Next I take all the specific segment matches between the 24 Dicks descendants and compare them to each other. Actually, I have done this already for 23 of the Dicks descendants, so I need to look to see what difference Edward makes in all these comparisons. Now we will be unlocking the secrets of Edward’s genetic past. The say something like that on the Finding Your Roots TV show that I watch.

Triangulation Group (TG) Chromosome 5

The first significant TG is see is at Chromosome 5. It looks like this in spreadsheet form:

Gedmatch repeats the matches, so each match shows up twice. Here we see that Esther, Edward and Joan all match each other.

It would be logical to assume that the common ancestors for this TG are Chritopher, born about 1812 and his wife Elizabeth. The theory is that the TG points to only one ancestor, so the DNA for this TG is only from Christopher or Elizabeth. So, what about Hayley? She is not in the TG. She shows as matching Pauline who is also not in the TG. That tells me that their match is coming from a different direction. Hayley does have Christopher and Elizabeth as ancestors, but Pauline does not. We would have to look for another common ancestor that these two have. Pauline is on the Dicks/Joyce Line.

Grace, Dorothy and Catherine are all from the Dicks/Adams line, so it could be likely that they are matching on that line only.

A nested TG on Chromosome 5

This next TG on Chromosome is a little more complicated:

In my previous work on Dicks DNA, I had noted the TG with Wallace, Judy, Katherine and Cathy. I also had Nelson in there, so I probably lowered some thresholds for that. This time, there is also a TG with Edward, Esther and Barry above, and Edward is added to the TG below. I interpret this as meaning that the top TG harks back to Christopher and Elizabeth and the second one is for the elder Christopher b. 1784 and his wife Margaret.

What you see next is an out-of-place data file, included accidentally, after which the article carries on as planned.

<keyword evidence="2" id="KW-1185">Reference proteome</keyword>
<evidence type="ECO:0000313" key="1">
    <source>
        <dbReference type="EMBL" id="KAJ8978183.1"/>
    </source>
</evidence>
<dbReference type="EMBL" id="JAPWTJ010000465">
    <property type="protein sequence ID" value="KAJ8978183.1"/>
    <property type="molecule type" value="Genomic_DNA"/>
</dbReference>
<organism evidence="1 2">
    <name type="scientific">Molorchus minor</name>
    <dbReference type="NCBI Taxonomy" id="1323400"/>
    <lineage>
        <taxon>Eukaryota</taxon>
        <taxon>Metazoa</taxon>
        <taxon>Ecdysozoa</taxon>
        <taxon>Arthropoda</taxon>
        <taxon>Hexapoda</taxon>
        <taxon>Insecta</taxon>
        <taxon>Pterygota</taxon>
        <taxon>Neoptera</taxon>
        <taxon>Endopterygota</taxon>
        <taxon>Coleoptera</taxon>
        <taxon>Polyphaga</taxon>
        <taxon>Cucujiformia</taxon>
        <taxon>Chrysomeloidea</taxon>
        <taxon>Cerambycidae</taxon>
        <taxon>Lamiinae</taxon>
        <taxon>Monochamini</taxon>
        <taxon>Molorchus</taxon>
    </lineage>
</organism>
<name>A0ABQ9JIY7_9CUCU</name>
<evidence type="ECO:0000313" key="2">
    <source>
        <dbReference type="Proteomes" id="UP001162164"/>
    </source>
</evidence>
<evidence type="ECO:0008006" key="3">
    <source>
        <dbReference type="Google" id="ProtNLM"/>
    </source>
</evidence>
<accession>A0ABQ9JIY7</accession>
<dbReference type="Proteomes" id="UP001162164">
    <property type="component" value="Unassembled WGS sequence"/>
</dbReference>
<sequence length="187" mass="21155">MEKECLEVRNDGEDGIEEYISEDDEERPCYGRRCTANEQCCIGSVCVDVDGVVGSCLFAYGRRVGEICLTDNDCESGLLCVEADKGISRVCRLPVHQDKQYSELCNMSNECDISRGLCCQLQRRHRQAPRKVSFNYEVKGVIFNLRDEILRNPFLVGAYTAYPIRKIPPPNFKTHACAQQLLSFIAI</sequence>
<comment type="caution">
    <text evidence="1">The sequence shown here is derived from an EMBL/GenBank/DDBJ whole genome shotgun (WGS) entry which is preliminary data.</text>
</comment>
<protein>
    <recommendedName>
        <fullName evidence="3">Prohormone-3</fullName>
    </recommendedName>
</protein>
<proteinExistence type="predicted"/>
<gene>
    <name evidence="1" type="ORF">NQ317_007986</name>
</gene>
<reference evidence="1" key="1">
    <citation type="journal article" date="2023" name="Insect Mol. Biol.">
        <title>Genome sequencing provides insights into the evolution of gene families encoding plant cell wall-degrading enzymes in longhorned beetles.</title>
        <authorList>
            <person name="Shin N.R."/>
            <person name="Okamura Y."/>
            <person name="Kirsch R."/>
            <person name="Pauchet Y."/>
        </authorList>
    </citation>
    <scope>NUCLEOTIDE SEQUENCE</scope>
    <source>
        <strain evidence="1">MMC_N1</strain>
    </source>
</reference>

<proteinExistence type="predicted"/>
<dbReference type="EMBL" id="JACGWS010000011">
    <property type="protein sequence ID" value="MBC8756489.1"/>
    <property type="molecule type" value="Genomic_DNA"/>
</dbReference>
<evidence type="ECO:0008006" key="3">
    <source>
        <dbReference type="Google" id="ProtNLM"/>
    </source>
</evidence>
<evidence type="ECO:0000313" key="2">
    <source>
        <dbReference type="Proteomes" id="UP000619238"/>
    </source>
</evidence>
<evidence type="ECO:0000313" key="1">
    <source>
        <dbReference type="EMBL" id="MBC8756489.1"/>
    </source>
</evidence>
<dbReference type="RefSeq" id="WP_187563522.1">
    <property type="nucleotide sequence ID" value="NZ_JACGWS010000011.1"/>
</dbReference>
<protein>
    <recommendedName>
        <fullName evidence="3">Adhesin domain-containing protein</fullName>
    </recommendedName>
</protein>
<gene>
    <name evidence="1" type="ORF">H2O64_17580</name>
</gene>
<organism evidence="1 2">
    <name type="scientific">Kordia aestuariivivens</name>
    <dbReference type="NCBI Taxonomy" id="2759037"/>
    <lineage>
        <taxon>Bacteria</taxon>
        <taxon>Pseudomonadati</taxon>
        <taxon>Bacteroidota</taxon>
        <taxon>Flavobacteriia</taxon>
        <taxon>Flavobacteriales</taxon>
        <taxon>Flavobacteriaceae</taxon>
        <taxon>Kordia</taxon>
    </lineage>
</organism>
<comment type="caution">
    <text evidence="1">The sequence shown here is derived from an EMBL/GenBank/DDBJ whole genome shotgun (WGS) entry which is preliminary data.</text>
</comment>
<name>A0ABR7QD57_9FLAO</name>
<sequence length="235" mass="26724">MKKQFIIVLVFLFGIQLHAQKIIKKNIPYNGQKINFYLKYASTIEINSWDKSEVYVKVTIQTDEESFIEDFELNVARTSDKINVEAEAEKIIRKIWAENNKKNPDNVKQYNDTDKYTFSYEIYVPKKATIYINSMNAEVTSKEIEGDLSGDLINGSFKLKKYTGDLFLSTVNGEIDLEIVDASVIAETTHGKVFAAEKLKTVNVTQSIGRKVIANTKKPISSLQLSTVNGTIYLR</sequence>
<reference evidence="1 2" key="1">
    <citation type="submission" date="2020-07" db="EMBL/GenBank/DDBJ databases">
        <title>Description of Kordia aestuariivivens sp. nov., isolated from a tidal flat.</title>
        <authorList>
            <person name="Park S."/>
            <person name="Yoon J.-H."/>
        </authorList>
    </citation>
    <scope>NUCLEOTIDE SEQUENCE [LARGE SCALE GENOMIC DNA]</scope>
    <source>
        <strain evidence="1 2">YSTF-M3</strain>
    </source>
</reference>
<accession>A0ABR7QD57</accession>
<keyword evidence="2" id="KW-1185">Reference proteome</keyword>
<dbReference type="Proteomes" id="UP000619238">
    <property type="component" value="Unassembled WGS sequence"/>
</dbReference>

This should be an interesting visual:

The black TG is the first TG that is more recent (Christopher of the early 1800’s). The second TG goes back to the elder Christopher (from the late 1700’s) and wife in red. Edward is in both TGs. My strong guess is that the red TG is truly a TG for Christopher and Margaret. This is because the DNA is coming from four of the children. It is possible, but not likely that each of these four lines has a common ancestor with a surname other than Dicks.

Why is Edward in two TGs and Barry and Esther only in one. I can only guess. My guess is that Edward inherited DNA from Christopher b. 1784 and Margaret. Perhaps Esther and Barry inherited DNA from only Christopher or Margaret. Any more guesses would make my brain hurt too much, so I’ll stop there.

TG Chromosome 6

There is a similar situation on Chromosome 6.

At the top, there is Grace, Sandra and Dorothy. They are from the Elizabeth Dicks/Thomas Adams Line. Katherine, also a part of that line, pops in below. Wallace, Judy, Molly and Howie are in the Rachel Dicks/James Joyce Line.  So picture these Dicks line outside of the highlighted TGs.  The highlighted TG could be one TG where Cathy opts out and decides to start matching Cheryl. Edward opts into the TG not far from where Cathy opts out. The other way to look at it would be like the previous TG. Barry, Edward and Hayley all have Christopher b. 1812 and his wife as ancestors.

Well, that’s pretty ugly. In this situation, I’m not sure if Cathy, Barry, and Hayley might not have another common ancestor. My best guess right now is that I have the ancestors right.

another brain twister on chromosome 6

 

Here Edward is in the middle of two new TGs. Edward matches Esther and Pauline in one TG and Joan and Ken in the other. Here are the two TGs in a Chromosome Browser from Edward’s point of view:

  1. Esther
  2. Pauline
  3. Joan
  4. Ken

We know that neither of these TGs have Christopher b. 1812 and his wife in them. That is because, as far as we know, Pauline and Ken do not have these two as ancestors.

I have shown in the past from DNA that Esther and Joan have Crann in their ancestry. One place where Crann may have come in could be that the Margaret that married the Christopher in the top red circle was a Crann. That would make the red TG a Crann TG and the yellow one a Dicks TG. Again, it is a bit of wild speculation, but it does help explain why Ken has such large matches with other Dicks. He is likely related on many lines.  Note above that he descends from a Dicks/Crann Line.

Cathy and TG7

Cathy was in a TG above with Barry and Haley on Chromosome 6. Here she is in a TG with Edward and Esther: